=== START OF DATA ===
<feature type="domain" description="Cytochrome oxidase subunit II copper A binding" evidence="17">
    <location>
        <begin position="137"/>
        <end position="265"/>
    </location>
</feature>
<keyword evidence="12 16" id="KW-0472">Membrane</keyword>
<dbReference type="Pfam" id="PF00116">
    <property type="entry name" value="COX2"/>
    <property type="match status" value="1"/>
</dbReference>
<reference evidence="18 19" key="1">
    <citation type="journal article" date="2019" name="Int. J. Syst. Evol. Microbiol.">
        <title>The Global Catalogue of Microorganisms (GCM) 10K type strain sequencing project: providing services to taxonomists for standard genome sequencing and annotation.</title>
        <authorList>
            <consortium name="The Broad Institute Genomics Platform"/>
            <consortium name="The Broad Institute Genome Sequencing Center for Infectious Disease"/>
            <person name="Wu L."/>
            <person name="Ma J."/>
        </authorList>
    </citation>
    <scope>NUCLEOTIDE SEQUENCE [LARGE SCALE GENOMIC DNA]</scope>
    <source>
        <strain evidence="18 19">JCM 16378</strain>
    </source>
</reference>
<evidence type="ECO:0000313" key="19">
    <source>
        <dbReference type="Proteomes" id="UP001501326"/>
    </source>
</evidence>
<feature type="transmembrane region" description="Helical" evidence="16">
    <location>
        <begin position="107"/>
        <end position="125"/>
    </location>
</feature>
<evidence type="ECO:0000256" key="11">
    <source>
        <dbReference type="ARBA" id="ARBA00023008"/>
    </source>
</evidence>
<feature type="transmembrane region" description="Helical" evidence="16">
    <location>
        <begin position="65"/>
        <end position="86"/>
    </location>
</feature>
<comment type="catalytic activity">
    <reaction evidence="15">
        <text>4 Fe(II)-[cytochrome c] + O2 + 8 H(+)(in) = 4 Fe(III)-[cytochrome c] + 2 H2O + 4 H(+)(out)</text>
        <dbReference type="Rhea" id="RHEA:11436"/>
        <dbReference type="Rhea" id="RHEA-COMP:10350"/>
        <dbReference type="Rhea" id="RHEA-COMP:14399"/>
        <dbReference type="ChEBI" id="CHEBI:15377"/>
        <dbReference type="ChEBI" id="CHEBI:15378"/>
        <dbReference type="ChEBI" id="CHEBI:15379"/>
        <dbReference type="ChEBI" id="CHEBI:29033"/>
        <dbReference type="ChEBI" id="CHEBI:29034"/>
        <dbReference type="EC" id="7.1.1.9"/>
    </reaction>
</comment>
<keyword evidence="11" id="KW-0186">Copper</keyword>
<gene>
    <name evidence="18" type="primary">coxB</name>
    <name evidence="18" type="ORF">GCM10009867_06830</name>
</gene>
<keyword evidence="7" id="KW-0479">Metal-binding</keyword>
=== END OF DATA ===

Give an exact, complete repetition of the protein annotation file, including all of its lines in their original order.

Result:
<feature type="domain" description="Cytochrome oxidase subunit II copper A binding" evidence="17">
    <location>
        <begin position="137"/>
        <end position="265"/>
    </location>
</feature>
<keyword evidence="12 16" id="KW-0472">Membrane</keyword>
<dbReference type="Pfam" id="PF00116">
    <property type="entry name" value="COX2"/>
    <property type="match status" value="1"/>
</dbReference>
<reference evidence="18 19" key="1">
    <citation type="journal article" date="2019" name="Int. J. Syst. Evol. Microbiol.">
        <title>The Global Catalogue of Microorganisms (GCM) 10K type strain sequencing project: providing services to taxonomists for standard genome sequencing and annotation.</title>
        <authorList>
            <consortium name="The Broad Institute Genomics Platform"/>
            <consortium name="The Broad Institute Genome Sequencing Center for Infectious Disease"/>
            <person name="Wu L."/>
            <person name="Ma J."/>
        </authorList>
    </citation>
    <scope>NUCLEOTIDE SEQUENCE [LARGE SCALE GENOMIC DNA]</scope>
    <source>
        <strain evidence="18 19">JCM 16378</strain>
    </source>
</reference>
<evidence type="ECO:0000313" key="19">
    <source>
        <dbReference type="Proteomes" id="UP001501326"/>
    </source>
</evidence>
<feature type="transmembrane region" description="Helical" evidence="16">
    <location>
        <begin position="107"/>
        <end position="125"/>
    </location>
</feature>
<evidence type="ECO:0000256" key="11">
    <source>
        <dbReference type="ARBA" id="ARBA00023008"/>
    </source>
</evidence>
<feature type="transmembrane region" description="Helical" evidence="16">
    <location>
        <begin position="65"/>
        <end position="86"/>
    </location>
</feature>
<comment type="catalytic activity">
    <reaction evidence="15">
        <text>4 Fe(II)-[cytochrome c] + O2 + 8 H(+)(in) = 4 Fe(III)-[cytochrome c] + 2 H2O + 4 H(+)(out)</text>
        <dbReference type="Rhea" id="RHEA:11436"/>
        <dbReference type="Rhea" id="RHEA-COMP:10350"/>
        <dbReference type="Rhea" id="RHEA-COMP:14399"/>
        <dbReference type="ChEBI" id="CHEBI:15377"/>
        <dbReference type="ChEBI" id="CHEBI:15378"/>
        <dbReference type="ChEBI" id="CHEBI:15379"/>
        <dbReference type="ChEBI" id="CHEBI:29033"/>
        <dbReference type="ChEBI" id="CHEBI:29034"/>
        <dbReference type="EC" id="7.1.1.9"/>
    </reaction>
</comment>
<keyword evidence="11" id="KW-0186">Copper</keyword>
<gene>
    <name evidence="18" type="primary">coxB</name>
    <name evidence="18" type="ORF">GCM10009867_06830</name>
</gene>
<keyword evidence="7" id="KW-0479">Metal-binding</keyword>